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There's A Lot To Like About Royal Gold's (NASDAQ:RGLD) Upcoming US$0.30 Dividend

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Royal Gold, Inc. (NASDAQ:RGLD) is about to trade ex-dividend in the next 3 days. Investors can purchase shares before the 7th of January in order to be eligible for this dividend, which will be paid on the 22nd of January.

Royal Gold's next dividend payment will be US$0.30 per share. Last year, in total, the company distributed US$1.12 to shareholders. Last year's total dividend payments show that Royal Gold has a trailing yield of 1.1% on the current share price of $106.36. Dividends are an important source of income to many shareholders, but the health of the business is crucial to maintaining those dividends. As a result, readers should always check whether Royal Gold has been able to grow its dividends, or if the dividend might be cut.

View our latest analysis for Royal Gold

Dividends are typically paid from company earnings. If a company pays more in dividends than it earned in profit, then the dividend could be unsustainable. Royal Gold paid out a comfortable 32% of its profit last year. A useful secondary check can be to evaluate whether Royal Gold generated enough free cash flow to afford its dividend. Fortunately, it paid out only 36% of its free cash flow in the past year.

It's positive to see that Royal Gold's dividend is covered by both profits and cash flow, since this is generally a sign that the dividend is sustainable, and a lower payout ratio usually suggests a greater margin of safety before the dividend gets cut.

Click here to see the company's payout ratio, plus analyst estimates of its future dividends.


Have Earnings And Dividends Been Growing?

Businesses with strong growth prospects usually make the best dividend payers, because it's easier to grow dividends when earnings per share are improving. Investors love dividends, so if earnings fall and the dividend is reduced, expect a stock to be sold off heavily at the same time. That's why it's comforting to see Royal Gold's earnings have been skyrocketing, up 35% per annum for the past five years. Earnings per share have been growing very quickly, and the company is paying out a relatively low percentage of its profit and cash flow. Companies with growing earnings and low payout ratios are often the best long-term dividend stocks, as the company can both grow its earnings and increase the percentage of earnings that it pays out, essentially multiplying the dividend.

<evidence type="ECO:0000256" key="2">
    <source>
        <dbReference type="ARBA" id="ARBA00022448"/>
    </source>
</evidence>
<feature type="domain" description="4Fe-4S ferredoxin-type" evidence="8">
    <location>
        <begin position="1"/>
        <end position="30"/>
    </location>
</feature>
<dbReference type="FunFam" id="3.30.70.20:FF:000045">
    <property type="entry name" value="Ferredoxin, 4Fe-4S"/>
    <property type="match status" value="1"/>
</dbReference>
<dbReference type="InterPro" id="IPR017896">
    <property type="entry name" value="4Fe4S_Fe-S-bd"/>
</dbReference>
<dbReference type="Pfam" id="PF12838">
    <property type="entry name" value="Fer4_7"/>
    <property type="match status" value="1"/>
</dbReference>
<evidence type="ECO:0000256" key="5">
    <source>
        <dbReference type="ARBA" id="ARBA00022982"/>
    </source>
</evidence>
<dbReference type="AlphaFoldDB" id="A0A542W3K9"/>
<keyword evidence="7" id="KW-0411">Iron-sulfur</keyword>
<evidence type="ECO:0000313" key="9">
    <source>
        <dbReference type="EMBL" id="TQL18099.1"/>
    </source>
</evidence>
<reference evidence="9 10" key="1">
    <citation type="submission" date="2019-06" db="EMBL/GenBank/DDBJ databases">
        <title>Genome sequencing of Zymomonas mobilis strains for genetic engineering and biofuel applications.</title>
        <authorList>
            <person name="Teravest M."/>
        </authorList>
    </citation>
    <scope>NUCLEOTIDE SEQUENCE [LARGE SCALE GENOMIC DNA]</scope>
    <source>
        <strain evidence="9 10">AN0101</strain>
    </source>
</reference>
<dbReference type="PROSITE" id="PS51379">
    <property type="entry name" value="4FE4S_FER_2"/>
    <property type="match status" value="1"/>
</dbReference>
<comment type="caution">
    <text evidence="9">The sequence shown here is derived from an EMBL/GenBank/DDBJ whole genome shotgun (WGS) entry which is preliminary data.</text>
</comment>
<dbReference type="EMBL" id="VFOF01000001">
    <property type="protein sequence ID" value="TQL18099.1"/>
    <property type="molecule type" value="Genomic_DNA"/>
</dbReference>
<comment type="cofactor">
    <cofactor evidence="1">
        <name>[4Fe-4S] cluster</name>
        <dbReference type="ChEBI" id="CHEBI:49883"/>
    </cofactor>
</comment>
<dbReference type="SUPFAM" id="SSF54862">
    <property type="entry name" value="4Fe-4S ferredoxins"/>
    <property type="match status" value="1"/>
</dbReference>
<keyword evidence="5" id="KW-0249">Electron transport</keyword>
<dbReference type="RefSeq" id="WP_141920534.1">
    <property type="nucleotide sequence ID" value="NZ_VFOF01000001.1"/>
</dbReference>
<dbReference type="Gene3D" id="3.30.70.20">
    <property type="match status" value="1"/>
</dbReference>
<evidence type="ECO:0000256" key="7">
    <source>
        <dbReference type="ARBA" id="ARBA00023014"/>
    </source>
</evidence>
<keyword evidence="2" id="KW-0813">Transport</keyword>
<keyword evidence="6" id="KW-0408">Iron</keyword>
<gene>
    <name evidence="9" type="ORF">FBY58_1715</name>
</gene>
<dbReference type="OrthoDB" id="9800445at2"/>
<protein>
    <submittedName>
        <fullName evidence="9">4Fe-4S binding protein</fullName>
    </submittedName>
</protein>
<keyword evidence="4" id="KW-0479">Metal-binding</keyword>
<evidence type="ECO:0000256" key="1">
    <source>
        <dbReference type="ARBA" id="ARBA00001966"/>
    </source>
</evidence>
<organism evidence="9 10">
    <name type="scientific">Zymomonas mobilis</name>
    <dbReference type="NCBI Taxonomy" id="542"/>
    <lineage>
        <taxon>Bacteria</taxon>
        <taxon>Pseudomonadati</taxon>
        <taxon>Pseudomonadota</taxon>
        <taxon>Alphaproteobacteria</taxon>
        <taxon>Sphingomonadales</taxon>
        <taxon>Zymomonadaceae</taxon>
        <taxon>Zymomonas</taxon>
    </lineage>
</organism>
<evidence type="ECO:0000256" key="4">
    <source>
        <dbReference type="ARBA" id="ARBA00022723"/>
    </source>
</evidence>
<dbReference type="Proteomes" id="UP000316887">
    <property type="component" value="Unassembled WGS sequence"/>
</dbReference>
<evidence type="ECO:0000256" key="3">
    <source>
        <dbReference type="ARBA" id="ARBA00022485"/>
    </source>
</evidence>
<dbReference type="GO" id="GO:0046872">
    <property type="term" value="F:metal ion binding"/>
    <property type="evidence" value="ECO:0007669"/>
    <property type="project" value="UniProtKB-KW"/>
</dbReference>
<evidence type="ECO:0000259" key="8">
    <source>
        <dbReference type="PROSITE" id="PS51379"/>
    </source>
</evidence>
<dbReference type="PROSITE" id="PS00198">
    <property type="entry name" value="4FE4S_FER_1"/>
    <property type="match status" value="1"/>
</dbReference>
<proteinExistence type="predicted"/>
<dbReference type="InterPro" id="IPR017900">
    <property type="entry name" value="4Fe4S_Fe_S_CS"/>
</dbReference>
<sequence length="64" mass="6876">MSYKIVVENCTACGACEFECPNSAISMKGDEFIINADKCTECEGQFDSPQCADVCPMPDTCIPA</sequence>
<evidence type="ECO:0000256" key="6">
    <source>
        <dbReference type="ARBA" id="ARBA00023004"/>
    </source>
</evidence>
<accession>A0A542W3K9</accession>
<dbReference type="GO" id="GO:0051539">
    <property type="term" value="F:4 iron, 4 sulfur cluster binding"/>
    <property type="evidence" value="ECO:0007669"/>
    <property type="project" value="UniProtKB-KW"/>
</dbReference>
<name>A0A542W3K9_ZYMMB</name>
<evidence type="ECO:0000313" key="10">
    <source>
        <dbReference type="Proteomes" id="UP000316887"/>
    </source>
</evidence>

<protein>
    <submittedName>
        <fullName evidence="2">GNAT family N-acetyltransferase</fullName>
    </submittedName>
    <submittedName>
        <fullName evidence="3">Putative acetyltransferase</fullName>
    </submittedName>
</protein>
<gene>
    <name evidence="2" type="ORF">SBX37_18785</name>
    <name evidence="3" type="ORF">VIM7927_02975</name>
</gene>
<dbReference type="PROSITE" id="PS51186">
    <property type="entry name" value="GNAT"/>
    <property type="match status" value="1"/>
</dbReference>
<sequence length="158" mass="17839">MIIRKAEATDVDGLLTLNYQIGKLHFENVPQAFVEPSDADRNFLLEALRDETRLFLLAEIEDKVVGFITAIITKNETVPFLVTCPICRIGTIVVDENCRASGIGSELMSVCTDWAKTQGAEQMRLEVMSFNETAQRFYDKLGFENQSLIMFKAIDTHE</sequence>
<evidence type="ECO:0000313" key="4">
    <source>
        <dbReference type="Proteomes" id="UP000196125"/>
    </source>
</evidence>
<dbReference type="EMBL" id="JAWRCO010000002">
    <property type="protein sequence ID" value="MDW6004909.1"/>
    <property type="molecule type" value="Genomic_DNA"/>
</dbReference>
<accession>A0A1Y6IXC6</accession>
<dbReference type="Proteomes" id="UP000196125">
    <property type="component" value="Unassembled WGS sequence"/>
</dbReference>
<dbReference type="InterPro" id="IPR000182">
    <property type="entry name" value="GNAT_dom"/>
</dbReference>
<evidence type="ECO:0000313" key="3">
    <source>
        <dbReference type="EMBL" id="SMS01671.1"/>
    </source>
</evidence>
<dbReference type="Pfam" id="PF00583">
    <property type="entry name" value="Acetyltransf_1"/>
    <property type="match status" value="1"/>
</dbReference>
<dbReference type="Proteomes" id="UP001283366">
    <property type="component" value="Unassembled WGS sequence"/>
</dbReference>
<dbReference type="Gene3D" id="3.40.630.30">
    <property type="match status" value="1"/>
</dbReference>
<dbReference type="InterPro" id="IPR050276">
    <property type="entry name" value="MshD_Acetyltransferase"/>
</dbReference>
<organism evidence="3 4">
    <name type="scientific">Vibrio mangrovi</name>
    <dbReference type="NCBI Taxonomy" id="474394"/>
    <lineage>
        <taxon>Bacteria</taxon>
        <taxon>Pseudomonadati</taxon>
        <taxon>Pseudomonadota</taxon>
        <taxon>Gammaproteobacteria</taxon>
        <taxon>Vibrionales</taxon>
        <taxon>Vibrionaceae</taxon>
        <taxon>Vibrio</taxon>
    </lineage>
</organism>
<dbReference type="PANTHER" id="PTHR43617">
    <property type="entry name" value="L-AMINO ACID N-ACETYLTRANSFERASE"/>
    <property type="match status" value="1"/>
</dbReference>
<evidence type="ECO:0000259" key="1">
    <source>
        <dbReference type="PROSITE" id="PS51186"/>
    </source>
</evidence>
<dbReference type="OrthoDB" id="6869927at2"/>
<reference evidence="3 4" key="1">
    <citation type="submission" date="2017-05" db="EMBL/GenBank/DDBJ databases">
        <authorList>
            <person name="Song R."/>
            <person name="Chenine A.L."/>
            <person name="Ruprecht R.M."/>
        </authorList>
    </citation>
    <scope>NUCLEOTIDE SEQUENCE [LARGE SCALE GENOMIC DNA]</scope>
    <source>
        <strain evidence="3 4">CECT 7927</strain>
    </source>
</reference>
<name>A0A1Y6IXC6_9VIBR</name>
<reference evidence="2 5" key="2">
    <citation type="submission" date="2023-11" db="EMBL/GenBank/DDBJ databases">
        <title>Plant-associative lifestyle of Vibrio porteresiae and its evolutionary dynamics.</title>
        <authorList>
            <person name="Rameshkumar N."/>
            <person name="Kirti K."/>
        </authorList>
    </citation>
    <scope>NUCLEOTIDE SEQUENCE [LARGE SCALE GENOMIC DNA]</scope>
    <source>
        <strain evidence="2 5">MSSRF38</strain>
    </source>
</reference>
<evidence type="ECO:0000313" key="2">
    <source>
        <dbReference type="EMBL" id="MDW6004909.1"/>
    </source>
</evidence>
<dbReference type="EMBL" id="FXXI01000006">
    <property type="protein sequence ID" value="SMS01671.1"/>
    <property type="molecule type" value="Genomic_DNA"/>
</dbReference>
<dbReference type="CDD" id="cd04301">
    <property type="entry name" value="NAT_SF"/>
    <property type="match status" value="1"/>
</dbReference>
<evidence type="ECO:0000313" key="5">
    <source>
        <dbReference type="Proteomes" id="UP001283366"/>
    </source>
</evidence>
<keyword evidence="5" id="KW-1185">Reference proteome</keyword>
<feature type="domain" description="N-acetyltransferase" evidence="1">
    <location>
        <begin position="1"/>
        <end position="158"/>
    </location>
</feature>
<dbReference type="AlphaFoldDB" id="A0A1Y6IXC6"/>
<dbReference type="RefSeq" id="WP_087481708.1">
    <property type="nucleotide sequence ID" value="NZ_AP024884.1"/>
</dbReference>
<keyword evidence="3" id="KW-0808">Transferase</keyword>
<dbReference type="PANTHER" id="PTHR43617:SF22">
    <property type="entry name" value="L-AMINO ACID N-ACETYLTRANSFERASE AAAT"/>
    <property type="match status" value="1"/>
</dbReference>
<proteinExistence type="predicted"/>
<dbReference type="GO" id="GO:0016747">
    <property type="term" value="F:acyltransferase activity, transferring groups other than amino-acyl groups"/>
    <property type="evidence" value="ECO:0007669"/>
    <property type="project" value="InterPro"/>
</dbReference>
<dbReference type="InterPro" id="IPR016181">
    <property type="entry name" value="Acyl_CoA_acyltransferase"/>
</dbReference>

Another key way to measure a company's dividend prospects is by measuring its historical rate of dividend growth. Since the start of our data, 10 years ago, Royal Gold has lifted its dividend by approximately 13% a year on average. Both per-share earnings and dividends have both been growing rapidly in recent times, which is great to see.

To Sum It Up

From a dividend perspective, should investors buy or avoid Royal Gold? We love that Royal Gold is growing earnings per share while simultaneously paying out a low percentage of both its earnings and cash flow. These characteristics suggest the company is reinvesting in growing its business, while the conservative payout ratio also implies a reduced risk of the dividend being cut in the future. Royal Gold looks solid on this analysis overall, and we'd definitely consider investigating it more closely.

While it's tempting to invest in Royal Gold for the dividends alone, you should always be mindful of the risks involved. Our analysis shows 1 warning sign for Royal Gold and you should be aware of it before buying any shares.

A common investment mistake is buying the first interesting stock you see. Here you can find a list of promising dividend stocks with a greater than 2% yield and an upcoming dividend.

This article by Simply Wall St is general in nature. It does not constitute a recommendation to buy or sell any stock, and does not take account of your objectives, or your financial situation. We aim to bring you long-term focused analysis driven by fundamental data. Note that our analysis may not factor in the latest price-sensitive company announcements or qualitative material. Simply Wall St has no position in any stocks mentioned.

Have feedback on this article? Concerned about the content? Get in touch with us directly. Alternatively, email editorial-team (at) simplywallst.com.